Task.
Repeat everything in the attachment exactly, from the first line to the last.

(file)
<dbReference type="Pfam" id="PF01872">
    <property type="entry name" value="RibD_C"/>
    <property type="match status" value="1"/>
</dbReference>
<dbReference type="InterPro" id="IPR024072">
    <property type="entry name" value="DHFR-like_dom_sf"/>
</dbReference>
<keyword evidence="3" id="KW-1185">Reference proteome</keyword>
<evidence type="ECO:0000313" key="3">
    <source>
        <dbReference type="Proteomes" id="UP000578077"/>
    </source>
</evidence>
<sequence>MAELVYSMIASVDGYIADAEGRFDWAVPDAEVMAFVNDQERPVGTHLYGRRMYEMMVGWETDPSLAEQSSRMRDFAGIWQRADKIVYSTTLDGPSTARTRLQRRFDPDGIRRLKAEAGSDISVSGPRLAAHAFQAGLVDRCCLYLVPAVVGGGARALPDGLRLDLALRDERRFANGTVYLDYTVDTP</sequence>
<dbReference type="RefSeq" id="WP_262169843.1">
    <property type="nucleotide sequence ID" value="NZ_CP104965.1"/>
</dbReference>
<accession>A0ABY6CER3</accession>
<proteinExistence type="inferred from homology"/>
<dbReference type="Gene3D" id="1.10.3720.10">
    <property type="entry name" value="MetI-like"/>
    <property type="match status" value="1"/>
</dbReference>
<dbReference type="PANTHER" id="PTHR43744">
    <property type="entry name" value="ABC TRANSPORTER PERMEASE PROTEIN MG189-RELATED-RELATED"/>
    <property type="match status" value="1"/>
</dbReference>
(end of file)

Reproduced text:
<dbReference type="Pfam" id="PF01872">
    <property type="entry name" value="RibD_C"/>
    <property type="match status" value="1"/>
</dbReference>
<dbReference type="InterPro" id="IPR024072">
    <property type="entry name" value="DHFR-like_dom_sf"/>
</dbReference>
<keyword evidence="3" id="KW-1185">Reference proteome</keyword>
<evidence type="ECO:0000313" key="3">
    <source>
        <dbReference type="Proteomes" id="UP000578077"/>
    </source>
</evidence>
<sequence>MAELVYSMIASVDGYIADAEGRFDWAVPDAEVMAFVNDQERPVGTHLYGRRMYEMMVGWETDPSLAEQSSRMRDFAGIWQRADKIVYSTTLDGPSTARTRLQRRFDPDGIRRLKAEAGSDISVSGPRLAAHAFQAGLVDRCCLYLVPAVVGGGARALPDGLRLDLALRDERRFANGTVYLDYTVDTP</sequence>
<dbReference type="RefSeq" id="WP_262169843.1">
    <property type="nucleotide sequence ID" value="NZ_CP104965.1"/>
</dbReference>
<accession>A0ABY6CER3</accession>
<proteinExistence type="inferred from homology"/>
<dbReference type="Gene3D" id="1.10.3720.10">
    <property type="entry name" value="MetI-like"/>
    <property type="match status" value="1"/>
</dbReference>
<dbReference type="PANTHER" id="PTHR43744">
    <property type="entry name" value="ABC TRANSPORTER PERMEASE PROTEIN MG189-RELATED-RELATED"/>
    <property type="match status" value="1"/>
</dbReference>